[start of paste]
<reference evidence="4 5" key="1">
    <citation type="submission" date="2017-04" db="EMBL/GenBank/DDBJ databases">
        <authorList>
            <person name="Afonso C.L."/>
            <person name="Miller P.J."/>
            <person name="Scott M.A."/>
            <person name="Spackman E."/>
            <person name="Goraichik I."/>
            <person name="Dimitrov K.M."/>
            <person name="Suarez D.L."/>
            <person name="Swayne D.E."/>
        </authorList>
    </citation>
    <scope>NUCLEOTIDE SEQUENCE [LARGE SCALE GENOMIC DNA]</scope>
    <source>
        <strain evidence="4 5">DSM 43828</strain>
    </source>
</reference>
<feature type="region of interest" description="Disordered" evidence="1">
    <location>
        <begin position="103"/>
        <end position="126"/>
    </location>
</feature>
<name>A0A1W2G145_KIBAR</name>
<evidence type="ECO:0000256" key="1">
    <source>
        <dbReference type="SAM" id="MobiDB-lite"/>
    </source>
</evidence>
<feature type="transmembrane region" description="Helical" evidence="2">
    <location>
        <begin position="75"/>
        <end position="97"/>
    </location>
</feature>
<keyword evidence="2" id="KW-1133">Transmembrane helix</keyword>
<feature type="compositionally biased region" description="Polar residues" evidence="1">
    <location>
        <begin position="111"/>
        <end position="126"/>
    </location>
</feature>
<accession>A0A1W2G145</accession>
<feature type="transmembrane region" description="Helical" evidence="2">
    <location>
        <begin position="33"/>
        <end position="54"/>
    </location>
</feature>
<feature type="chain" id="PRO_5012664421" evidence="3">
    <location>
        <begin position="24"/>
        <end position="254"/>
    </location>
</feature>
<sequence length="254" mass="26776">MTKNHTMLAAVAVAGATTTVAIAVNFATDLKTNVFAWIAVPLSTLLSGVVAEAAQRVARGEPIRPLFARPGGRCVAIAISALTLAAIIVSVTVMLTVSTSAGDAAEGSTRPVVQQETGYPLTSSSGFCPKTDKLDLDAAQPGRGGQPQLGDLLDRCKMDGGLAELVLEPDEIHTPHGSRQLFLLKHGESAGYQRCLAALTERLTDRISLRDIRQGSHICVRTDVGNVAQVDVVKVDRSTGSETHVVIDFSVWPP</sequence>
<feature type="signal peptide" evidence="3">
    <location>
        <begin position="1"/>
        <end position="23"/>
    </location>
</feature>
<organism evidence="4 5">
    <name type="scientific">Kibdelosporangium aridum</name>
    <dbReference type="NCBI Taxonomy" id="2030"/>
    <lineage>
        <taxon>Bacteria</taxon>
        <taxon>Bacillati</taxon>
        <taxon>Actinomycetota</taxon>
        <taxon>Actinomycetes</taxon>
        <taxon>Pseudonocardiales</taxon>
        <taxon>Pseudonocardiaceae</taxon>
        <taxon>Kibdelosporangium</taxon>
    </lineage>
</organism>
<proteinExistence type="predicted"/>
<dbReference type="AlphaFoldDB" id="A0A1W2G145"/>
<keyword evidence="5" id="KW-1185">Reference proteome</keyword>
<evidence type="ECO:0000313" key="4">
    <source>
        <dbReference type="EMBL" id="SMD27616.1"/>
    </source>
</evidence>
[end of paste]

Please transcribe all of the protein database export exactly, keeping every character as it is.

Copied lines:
<reference evidence="4 5" key="1">
    <citation type="submission" date="2017-04" db="EMBL/GenBank/DDBJ databases">
        <authorList>
            <person name="Afonso C.L."/>
            <person name="Miller P.J."/>
            <person name="Scott M.A."/>
            <person name="Spackman E."/>
            <person name="Goraichik I."/>
            <person name="Dimitrov K.M."/>
            <person name="Suarez D.L."/>
            <person name="Swayne D.E."/>
        </authorList>
    </citation>
    <scope>NUCLEOTIDE SEQUENCE [LARGE SCALE GENOMIC DNA]</scope>
    <source>
        <strain evidence="4 5">DSM 43828</strain>
    </source>
</reference>
<feature type="region of interest" description="Disordered" evidence="1">
    <location>
        <begin position="103"/>
        <end position="126"/>
    </location>
</feature>
<name>A0A1W2G145_KIBAR</name>
<evidence type="ECO:0000256" key="1">
    <source>
        <dbReference type="SAM" id="MobiDB-lite"/>
    </source>
</evidence>
<feature type="transmembrane region" description="Helical" evidence="2">
    <location>
        <begin position="75"/>
        <end position="97"/>
    </location>
</feature>
<keyword evidence="2" id="KW-1133">Transmembrane helix</keyword>
<feature type="compositionally biased region" description="Polar residues" evidence="1">
    <location>
        <begin position="111"/>
        <end position="126"/>
    </location>
</feature>
<accession>A0A1W2G145</accession>
<feature type="transmembrane region" description="Helical" evidence="2">
    <location>
        <begin position="33"/>
        <end position="54"/>
    </location>
</feature>
<feature type="chain" id="PRO_5012664421" evidence="3">
    <location>
        <begin position="24"/>
        <end position="254"/>
    </location>
</feature>
<sequence length="254" mass="26776">MTKNHTMLAAVAVAGATTTVAIAVNFATDLKTNVFAWIAVPLSTLLSGVVAEAAQRVARGEPIRPLFARPGGRCVAIAISALTLAAIIVSVTVMLTVSTSAGDAAEGSTRPVVQQETGYPLTSSSGFCPKTDKLDLDAAQPGRGGQPQLGDLLDRCKMDGGLAELVLEPDEIHTPHGSRQLFLLKHGESAGYQRCLAALTERLTDRISLRDIRQGSHICVRTDVGNVAQVDVVKVDRSTGSETHVVIDFSVWPP</sequence>
<feature type="signal peptide" evidence="3">
    <location>
        <begin position="1"/>
        <end position="23"/>
    </location>
</feature>
<organism evidence="4 5">
    <name type="scientific">Kibdelosporangium aridum</name>
    <dbReference type="NCBI Taxonomy" id="2030"/>
    <lineage>
        <taxon>Bacteria</taxon>
        <taxon>Bacillati</taxon>
        <taxon>Actinomycetota</taxon>
        <taxon>Actinomycetes</taxon>
        <taxon>Pseudonocardiales</taxon>
        <taxon>Pseudonocardiaceae</taxon>
        <taxon>Kibdelosporangium</taxon>
    </lineage>
</organism>
<proteinExistence type="predicted"/>
<dbReference type="AlphaFoldDB" id="A0A1W2G145"/>
<keyword evidence="5" id="KW-1185">Reference proteome</keyword>
<evidence type="ECO:0000313" key="4">
    <source>
        <dbReference type="EMBL" id="SMD27616.1"/>
    </source>
</evidence>